In a market saturated by "erotic thrillers" and cheapo alien spectacles, Showtime Networks revisits hillbilly moonshine B-features of yesteryear.
It's the 1950s, and despite his distinguished war record, Tennessee-bred Jed Muldoon (Kyle MacLachlan) is back to what he does best: smuggling illegal corn liquor in his souped-up Lincoln down treacherous mountain roads by night. Mechanic Hooch (Gary Farmer) urges Muldoon to apply his talents
instead to stock-car races while his lover, Ethyl (Maria Del Mar), wants Muldoon to take her away from town and her abusive husband, local sheriff Wendell Miller (Randy Quaid). Though Sheriff Miller has long accepted bribes from moonshiners to look the other way, he's under pressure from federal
agent Rickman (Alex Carter) to stop the alcohol pipeline and wants to put an end to Muldoon anyway. Distrusting Miller, Rickman visits the speedway and recruits hotshot racer Dwayne Dayton (Jeremy Ratchord), a former moonshine runner, to be his specialty driver in catching the high-speed
hillbillies. Things boil over when Miller murders Muldoon's pa and attempts to pin the crime on a pair of clodhoppers feuding with Muldoon. It ends with a multi-car chase that leaves Rickman and Dayton in the dust, and Miller exploded in a head-on crash. Muldoon, Ethyl, and Hooch depart for a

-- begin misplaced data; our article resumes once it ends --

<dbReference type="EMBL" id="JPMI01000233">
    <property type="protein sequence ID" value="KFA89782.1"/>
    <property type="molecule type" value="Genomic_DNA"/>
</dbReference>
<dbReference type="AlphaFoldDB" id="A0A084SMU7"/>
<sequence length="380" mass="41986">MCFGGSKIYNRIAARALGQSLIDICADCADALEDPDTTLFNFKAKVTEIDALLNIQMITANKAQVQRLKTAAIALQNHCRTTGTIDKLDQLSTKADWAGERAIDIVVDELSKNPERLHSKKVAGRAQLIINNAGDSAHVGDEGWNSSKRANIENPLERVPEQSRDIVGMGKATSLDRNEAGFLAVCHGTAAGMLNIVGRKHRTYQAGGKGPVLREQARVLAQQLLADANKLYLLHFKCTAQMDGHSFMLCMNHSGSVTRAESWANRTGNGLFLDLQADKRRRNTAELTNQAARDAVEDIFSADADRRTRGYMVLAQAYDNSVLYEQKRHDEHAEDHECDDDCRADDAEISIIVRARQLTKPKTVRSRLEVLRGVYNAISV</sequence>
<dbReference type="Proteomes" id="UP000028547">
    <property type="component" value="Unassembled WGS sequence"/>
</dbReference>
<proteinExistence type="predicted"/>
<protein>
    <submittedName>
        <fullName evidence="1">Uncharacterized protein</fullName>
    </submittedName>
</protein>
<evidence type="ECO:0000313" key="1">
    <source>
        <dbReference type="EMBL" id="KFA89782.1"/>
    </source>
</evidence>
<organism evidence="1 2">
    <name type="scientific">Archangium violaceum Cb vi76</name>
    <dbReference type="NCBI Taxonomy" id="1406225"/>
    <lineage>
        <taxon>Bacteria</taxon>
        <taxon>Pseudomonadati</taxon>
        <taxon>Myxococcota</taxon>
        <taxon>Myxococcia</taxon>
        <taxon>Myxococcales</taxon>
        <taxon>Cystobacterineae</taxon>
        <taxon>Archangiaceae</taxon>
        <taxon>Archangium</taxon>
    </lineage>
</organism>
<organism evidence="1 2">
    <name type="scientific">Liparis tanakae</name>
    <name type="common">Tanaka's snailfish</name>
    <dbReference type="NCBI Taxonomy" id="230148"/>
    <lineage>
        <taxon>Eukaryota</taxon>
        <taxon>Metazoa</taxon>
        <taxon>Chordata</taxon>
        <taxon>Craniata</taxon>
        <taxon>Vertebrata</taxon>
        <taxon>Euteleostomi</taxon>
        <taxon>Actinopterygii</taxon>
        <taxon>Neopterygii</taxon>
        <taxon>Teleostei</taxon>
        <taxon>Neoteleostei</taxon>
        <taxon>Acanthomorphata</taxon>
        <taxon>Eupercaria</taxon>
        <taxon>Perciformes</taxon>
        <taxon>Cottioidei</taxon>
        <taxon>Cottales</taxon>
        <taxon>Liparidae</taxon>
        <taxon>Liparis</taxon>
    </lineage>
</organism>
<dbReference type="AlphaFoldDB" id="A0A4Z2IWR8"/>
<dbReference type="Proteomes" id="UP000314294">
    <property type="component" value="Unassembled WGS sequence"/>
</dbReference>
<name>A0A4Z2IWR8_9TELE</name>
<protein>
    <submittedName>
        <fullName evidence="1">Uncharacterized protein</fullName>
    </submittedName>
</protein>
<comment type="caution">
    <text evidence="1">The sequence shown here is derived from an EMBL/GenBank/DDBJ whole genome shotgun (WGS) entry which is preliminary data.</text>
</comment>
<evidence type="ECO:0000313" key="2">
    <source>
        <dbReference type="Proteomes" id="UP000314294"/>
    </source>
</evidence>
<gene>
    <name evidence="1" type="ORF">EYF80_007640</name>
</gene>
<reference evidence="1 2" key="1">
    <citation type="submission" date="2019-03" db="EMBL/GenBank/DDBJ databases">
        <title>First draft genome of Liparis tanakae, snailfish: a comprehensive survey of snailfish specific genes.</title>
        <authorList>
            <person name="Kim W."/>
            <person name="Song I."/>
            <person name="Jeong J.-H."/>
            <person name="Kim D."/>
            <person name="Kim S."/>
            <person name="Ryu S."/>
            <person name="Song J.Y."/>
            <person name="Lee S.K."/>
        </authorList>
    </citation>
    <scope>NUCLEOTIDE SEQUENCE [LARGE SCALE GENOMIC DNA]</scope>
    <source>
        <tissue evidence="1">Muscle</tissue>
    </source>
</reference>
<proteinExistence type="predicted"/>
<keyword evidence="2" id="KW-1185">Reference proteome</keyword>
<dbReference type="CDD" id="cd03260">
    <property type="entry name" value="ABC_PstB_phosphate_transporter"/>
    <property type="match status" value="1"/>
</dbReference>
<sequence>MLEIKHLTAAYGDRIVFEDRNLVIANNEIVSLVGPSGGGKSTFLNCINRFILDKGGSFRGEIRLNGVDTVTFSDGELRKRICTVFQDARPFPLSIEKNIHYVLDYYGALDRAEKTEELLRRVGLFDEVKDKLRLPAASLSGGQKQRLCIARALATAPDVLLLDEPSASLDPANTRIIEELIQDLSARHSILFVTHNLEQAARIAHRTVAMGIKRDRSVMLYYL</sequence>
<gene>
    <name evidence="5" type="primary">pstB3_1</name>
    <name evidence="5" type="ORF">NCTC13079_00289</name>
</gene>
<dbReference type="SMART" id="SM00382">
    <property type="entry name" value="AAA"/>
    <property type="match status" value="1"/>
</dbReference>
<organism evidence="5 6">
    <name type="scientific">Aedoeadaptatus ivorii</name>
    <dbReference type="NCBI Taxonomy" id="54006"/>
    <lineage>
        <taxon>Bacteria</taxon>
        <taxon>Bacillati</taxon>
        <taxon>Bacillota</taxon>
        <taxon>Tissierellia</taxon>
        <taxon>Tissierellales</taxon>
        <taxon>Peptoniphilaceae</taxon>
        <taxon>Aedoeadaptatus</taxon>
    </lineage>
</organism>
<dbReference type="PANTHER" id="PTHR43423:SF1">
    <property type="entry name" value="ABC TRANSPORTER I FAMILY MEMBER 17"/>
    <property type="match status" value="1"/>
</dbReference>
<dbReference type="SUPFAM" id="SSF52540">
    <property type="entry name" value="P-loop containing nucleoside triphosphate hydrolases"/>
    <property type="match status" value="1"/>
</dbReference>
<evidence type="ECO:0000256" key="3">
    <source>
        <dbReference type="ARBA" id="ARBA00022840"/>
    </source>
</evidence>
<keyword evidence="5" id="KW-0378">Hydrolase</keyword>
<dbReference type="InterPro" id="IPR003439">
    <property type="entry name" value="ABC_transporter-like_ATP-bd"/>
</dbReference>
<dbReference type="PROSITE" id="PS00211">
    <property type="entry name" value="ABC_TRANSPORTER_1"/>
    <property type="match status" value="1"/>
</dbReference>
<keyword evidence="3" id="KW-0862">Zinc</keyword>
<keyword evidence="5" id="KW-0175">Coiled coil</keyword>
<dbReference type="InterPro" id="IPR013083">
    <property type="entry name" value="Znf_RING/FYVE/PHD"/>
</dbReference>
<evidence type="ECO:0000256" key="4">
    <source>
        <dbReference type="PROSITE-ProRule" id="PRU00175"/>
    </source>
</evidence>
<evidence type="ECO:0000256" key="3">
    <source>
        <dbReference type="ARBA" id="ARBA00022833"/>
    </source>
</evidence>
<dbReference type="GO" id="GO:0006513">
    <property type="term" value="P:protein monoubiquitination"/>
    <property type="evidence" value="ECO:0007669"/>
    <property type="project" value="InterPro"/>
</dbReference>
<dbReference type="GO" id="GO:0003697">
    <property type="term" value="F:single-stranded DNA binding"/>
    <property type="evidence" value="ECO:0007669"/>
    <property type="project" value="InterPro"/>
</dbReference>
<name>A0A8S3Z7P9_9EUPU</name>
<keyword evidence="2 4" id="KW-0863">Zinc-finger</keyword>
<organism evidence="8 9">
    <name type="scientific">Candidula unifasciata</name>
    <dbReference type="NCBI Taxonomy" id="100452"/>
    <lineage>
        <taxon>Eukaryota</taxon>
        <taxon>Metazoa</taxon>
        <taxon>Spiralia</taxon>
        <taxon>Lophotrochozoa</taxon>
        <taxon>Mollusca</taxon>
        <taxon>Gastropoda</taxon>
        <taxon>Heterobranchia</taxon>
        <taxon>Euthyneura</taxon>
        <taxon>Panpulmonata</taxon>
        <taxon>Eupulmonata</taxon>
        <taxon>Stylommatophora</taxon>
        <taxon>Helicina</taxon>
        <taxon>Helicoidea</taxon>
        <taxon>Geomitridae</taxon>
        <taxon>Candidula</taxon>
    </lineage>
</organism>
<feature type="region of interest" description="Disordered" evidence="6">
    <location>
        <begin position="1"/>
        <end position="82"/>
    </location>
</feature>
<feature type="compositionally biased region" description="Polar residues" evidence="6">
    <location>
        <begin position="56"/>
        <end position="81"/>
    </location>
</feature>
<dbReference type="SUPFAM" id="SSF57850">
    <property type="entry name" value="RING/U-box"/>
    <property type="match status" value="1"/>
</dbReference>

successful future on the racetrack circuit.
The film is flawed on many levels. The car-chase scenes are more like ritualized jousts than anything else, hindered by unconvincing day-for-night photography. The story stalls in its easygoing, low-gear narrative that idles way too long with Muldoon's indecision. Wooded Ontario, Canada tries to
pass for Tennessee hill country, the noble attempt aided by a soundtrack selection of Johnny Cash, Elvis Presley, and Billy Riley.
An Elvis-coiffed MacLachlan is surprisingly good in the rural milieu, and may have studied Robert Mitchum in THUNDER ROAD (1958) a few times. The reliable Quaid does what he can with his underwritten villain, and other roles are nicely cast right down to filmmaker David Cronenberg (SCANNERS, NAKED
LUNCH, CRASH) as a somewhat creepy good ol' boy. Writer-director Andy Armstrong puts a straight face on material too often milked for "Li'l Abner"-style camp, and there's an interesting cultural sidelight about how moonshine fueled the emerging sport of stock-car racing. (Violence, sexualsituations, substance abuse.)
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